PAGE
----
Analogue’s Pocket is the new handheld that finds itself operating in the niche of premium retro-gaming experiences. Emulators are so passé when there are a number of companies manufacturing true-to-form replications of using a Nintendo 64, or in the Pocket’s case — everything Gameboy and then some. As pointed out by Input’s Ryan Houlihan back in August, 2020, the Pocket will give you some of the best pre-DS handheld gaming entertainment out there.
Orders for the Pocket officially opened last week, but the eventual fulfillment of said orders cover a wide range. For example you could receive the handheld by March, but others will still be waiting until 2023 to receive a device they ordered over a year prior.
Almost as soon as people were able to begin handwringing over the fulfillment group they were placed into, others are already figuring out ways to enhance that eventual unboxing: A Twitter user by the name of @zhuowei made a copy of Pokémon Crystal available for Pocket users as a ROM file. Zhuowe made these files accessible through a Google Drive link, which then need to be converted through Macrobledo, a website that has an online web-based ROM patcher.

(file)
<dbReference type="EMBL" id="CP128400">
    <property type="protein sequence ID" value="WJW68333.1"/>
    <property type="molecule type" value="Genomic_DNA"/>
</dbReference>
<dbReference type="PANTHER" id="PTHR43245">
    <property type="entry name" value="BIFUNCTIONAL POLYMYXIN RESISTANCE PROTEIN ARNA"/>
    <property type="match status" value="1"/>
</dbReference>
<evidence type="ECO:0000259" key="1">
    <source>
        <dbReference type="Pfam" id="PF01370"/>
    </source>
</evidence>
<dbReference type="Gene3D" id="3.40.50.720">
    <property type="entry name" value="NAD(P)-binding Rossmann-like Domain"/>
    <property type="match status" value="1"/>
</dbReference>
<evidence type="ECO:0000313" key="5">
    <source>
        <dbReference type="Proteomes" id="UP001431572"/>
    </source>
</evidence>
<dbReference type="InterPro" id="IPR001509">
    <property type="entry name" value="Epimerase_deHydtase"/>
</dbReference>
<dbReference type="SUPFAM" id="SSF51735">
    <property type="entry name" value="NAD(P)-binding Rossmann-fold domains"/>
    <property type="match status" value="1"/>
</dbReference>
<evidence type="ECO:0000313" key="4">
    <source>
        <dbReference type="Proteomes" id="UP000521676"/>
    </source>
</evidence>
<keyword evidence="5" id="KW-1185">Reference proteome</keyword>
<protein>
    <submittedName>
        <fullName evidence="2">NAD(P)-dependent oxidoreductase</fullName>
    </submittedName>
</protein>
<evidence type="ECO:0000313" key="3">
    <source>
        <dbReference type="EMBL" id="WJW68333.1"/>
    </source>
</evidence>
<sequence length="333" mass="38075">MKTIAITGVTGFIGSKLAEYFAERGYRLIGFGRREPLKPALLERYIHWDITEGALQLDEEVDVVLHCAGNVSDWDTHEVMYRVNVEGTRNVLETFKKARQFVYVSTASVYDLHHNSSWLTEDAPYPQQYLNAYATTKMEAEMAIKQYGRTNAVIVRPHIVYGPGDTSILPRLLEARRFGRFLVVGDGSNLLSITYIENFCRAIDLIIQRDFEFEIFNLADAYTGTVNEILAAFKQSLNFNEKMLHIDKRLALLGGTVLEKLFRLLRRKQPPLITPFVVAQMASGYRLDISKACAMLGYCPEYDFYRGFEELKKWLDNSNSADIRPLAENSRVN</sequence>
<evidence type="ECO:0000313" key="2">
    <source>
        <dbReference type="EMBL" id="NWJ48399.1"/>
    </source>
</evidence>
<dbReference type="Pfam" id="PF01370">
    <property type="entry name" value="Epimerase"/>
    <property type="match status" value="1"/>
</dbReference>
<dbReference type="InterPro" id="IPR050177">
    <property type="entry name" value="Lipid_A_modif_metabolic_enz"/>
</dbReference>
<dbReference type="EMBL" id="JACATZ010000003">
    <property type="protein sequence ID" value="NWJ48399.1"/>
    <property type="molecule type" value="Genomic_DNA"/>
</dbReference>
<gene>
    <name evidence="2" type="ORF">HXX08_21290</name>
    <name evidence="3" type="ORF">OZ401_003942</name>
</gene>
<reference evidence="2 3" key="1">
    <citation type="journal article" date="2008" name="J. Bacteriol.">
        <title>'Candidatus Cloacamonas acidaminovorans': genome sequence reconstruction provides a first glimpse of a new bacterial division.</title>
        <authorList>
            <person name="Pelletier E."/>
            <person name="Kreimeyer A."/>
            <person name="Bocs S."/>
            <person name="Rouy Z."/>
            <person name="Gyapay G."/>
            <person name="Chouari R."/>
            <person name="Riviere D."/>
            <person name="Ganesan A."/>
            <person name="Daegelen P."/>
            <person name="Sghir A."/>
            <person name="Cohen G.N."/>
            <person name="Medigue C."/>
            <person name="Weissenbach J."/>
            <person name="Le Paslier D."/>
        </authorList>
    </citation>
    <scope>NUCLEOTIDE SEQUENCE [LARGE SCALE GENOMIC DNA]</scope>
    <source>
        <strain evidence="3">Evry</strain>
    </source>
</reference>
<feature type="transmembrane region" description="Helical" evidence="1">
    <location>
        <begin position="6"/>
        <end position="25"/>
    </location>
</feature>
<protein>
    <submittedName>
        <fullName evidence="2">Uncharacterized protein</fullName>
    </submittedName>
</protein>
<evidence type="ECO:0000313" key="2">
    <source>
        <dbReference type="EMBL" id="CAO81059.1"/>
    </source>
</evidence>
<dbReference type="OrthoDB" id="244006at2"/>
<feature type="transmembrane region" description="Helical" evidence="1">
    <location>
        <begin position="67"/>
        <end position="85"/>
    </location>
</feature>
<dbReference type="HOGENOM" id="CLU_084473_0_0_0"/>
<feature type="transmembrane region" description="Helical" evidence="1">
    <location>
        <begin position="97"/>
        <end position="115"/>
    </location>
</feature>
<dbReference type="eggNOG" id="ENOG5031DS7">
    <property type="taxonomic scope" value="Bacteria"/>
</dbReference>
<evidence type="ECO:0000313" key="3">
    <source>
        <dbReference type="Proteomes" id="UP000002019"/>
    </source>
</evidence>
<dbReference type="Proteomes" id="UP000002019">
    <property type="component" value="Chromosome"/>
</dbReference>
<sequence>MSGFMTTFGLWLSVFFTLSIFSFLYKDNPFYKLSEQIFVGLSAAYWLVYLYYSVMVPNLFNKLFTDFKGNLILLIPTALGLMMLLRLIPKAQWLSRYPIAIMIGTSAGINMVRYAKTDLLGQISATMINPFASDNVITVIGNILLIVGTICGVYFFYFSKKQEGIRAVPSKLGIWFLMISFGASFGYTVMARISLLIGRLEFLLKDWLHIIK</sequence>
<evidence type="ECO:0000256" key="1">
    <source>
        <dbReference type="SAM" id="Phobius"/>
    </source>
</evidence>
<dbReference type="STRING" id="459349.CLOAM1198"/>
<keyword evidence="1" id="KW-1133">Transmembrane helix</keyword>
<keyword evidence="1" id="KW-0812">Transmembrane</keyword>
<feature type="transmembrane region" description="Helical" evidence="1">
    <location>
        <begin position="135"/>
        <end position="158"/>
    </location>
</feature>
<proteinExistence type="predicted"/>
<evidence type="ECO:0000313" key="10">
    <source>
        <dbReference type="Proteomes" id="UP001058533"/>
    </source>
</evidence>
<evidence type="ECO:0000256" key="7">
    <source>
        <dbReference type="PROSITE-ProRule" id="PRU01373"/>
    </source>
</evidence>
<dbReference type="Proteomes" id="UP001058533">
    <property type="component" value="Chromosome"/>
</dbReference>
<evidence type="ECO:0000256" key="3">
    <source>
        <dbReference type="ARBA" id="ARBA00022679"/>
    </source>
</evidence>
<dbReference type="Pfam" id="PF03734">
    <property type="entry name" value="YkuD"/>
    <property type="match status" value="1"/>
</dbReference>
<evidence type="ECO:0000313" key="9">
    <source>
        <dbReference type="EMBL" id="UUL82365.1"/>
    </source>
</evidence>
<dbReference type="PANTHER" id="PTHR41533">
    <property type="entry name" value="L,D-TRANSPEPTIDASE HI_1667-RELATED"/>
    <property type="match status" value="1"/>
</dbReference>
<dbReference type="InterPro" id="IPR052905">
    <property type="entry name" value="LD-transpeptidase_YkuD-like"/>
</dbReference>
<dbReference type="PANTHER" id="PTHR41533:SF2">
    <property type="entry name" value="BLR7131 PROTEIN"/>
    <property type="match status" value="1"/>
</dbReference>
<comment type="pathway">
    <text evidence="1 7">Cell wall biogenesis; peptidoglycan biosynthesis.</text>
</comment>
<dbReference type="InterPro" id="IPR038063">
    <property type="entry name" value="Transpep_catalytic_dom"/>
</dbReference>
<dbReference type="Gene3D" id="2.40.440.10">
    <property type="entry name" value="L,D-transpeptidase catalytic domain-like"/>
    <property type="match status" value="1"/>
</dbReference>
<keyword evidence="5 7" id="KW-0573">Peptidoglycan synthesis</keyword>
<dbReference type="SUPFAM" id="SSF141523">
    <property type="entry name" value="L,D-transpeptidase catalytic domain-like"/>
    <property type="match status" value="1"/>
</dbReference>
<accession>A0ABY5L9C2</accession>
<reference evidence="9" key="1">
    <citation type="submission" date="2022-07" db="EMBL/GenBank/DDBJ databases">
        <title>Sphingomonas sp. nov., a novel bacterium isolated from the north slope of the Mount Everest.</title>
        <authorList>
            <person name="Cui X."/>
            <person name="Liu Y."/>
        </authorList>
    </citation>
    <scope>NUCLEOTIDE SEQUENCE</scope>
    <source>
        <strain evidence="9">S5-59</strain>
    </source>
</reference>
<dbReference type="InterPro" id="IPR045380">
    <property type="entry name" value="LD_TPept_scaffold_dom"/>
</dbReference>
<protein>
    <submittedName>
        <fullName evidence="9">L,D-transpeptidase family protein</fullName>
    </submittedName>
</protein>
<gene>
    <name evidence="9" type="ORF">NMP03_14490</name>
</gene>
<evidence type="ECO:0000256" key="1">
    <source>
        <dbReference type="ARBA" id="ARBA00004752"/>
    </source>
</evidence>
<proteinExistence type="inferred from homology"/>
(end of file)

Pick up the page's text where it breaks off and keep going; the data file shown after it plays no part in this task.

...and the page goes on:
Enthusiasts Only— Now, to be clear the Pocket is targeting a fairly niche demographic. Only the most retro-obsessed will have already placed their orders for the handheld and could receive them as early as this week (The Pocket was available for pre-order ahead of the official opening last week). The reason being that Pocket is an FPGA, which basically allows it to emulate electronics down to the hardware level — say goodbye to lag.
Aside from the Nintendo Game Boy, Game Boy Color, and Game Boy Advance, the device is equipped to emulate Sega’s Game Gear, Atari’s Lynx, with more system cores possibly arriving in the future.
Initially announced in October 2019, the Pocket became available through pre-oder the following August and sold out immediately. Since then though, a litany of delays has plagued the Gameboy lookalike. First, a May 2021 shipping date was moved to October, before being pushed even further to December. As you can probably guess, the company cited health restrictions and affiliated supply chain issues as the primary reasons for the delays.